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Daniel scott Kilbreth Daniel scott Kilbreth
Recommendations: 2

Ludden's Crossing


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Sorry, didn't get to finish!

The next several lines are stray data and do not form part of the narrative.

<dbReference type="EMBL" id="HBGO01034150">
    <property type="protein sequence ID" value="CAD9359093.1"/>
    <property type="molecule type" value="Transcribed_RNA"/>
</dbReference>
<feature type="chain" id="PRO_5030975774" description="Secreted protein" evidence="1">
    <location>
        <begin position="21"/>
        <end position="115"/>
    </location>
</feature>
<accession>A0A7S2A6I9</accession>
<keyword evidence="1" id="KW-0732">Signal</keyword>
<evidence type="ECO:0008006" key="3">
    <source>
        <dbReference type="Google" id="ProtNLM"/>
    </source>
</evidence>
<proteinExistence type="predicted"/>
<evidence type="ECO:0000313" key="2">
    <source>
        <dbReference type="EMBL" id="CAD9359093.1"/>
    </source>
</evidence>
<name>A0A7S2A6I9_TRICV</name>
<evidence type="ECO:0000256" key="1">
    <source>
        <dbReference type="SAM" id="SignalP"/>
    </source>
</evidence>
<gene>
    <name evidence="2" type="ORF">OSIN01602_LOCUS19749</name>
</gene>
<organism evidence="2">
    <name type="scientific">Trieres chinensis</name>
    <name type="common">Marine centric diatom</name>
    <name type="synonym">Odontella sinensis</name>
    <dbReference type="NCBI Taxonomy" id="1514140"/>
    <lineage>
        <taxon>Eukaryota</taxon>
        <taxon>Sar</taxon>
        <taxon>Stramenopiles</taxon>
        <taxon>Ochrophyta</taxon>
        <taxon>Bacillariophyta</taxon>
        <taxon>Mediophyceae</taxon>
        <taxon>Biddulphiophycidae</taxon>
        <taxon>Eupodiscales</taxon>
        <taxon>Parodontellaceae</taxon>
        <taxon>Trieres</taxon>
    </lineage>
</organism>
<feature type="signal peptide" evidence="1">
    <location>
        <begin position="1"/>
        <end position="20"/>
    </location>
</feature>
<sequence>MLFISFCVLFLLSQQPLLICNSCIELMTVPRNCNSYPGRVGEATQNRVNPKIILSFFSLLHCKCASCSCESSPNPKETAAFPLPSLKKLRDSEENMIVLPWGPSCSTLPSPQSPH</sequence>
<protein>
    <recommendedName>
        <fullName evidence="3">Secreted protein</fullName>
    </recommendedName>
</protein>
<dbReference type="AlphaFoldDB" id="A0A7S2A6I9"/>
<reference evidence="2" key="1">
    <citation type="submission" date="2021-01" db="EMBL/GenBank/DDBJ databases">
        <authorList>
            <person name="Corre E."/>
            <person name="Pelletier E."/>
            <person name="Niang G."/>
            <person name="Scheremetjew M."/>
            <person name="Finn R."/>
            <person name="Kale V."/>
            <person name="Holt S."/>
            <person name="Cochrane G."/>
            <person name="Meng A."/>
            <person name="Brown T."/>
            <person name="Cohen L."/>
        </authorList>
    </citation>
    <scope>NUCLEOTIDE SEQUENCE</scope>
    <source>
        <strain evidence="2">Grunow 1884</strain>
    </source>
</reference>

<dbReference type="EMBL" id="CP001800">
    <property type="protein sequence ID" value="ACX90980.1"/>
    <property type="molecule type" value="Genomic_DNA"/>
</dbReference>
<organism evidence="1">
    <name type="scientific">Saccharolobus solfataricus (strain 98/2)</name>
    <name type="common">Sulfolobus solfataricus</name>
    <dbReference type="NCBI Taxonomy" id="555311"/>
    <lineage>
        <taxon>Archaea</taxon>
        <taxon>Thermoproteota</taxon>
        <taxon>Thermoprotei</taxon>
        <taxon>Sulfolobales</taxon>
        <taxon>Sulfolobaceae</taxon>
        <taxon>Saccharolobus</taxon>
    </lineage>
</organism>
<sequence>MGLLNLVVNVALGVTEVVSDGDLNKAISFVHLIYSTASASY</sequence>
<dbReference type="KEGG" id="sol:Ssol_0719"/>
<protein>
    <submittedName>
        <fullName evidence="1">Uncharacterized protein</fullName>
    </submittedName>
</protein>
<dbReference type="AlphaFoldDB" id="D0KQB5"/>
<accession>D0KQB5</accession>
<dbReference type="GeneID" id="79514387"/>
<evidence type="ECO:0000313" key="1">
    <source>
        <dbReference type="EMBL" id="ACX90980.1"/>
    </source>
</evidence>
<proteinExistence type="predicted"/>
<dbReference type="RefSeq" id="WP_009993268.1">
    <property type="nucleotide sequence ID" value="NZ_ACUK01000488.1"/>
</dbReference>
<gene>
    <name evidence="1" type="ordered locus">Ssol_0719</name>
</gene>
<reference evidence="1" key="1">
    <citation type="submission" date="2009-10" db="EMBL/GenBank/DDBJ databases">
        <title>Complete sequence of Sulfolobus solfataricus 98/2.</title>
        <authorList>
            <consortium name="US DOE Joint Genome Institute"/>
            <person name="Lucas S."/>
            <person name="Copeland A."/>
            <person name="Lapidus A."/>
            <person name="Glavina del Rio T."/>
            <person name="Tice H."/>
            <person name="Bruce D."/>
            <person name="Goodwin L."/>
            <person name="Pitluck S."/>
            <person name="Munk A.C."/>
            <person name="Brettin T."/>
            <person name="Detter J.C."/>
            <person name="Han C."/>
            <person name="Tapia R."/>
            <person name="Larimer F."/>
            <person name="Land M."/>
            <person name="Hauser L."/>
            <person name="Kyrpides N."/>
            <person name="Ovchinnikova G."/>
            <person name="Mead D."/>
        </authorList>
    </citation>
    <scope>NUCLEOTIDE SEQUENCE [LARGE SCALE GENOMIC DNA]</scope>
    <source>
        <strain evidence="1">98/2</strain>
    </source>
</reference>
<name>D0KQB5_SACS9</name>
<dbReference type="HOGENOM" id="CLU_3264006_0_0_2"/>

LUDDEN'S CROSSING 1 When at last I looked into my father's casket the gasp that escaped my lips was likely taken as appropriate grief by the others, so that was all right. The truth was that seeing that face, his face, turned upward from the blue satin pillow, eyes and mouth thankfully(and finally)sewn shut, understanding swept about me like a sudden, chill wind. It was paralyzing - he really was...dead. I faltered, and for a moment the room seemed to tilt crazily until I felt Ethan's firm, steadying grasp on my arm. His eyes flashed concern, yet he made no attempt to lead me to my spot in the receiving line (his face had gone crimson an hour earlier when I'd remarked to the suitably somber funeral director that it seemed to me "more shipping than receiving"). My own eyes tried to wander down the coffin's length of impossibly polished wood and brass, but were magnetically and forcibly drawn back to that face. His face. Whatever cosmetic potions had been employed, the result was unnervingly lifelike. I stared, transfixed, until it seemed the head was beginning turn grotesquely to face me as one eye struggled to open in a hideous, mocking wink; the mouth twisting into the familiar grin that promised - "Go!" Ethan whispered urgently, and this time his grip was strong, insistent. The sensation was that of snapping suddenly awake after nearly dozing off. I made the sign of the cross as and one last look as he half-dragged me away made me sluggishly aware that the Turnip lay still in his box. "You ready?" Ethan asked as we made our way, as rehearsed,to the line of "immediate family." I looked at him blankly. "You're already supposed to be up there." Indeed ,far, far away, Mrs. Curran, the organist, was waving sheet music with her free hand, seeking me out in her "rear view mirror," as she called it, and Father Ambrose, in his gilded chair, was looking at me and nodding. Oh, fuck. The programs in the mourners' hands called for me to be in the choir loft singing "Let There Be Peace on Earth." This was the reason that I, despite being the elder son, had been positioned at the far end of the line; I had been shown, during the rehearsal, a discrete panelled door (the one that enabled the priests and deacons to magically pop in and out of sight during Mass), through which I was to exit as that immediate family filed into the front pews. I, like a priest or a deacon, was to pass through the magic door and appear, upon the carpeted riser. And sing. "Can't," I said simply to Ethan, "can't do it." Ethan's grasp on my arm was suddenly replaced by the veined, papery skin of my grandmother's hand. She sought out my eyes through her black funeral veil. "Come, now," she said. Her words crossed the air, but I don't think she apoke. Not really. "Come on," she repeated, and as I recognized her lilac perfume, kept for best, I was through the door.


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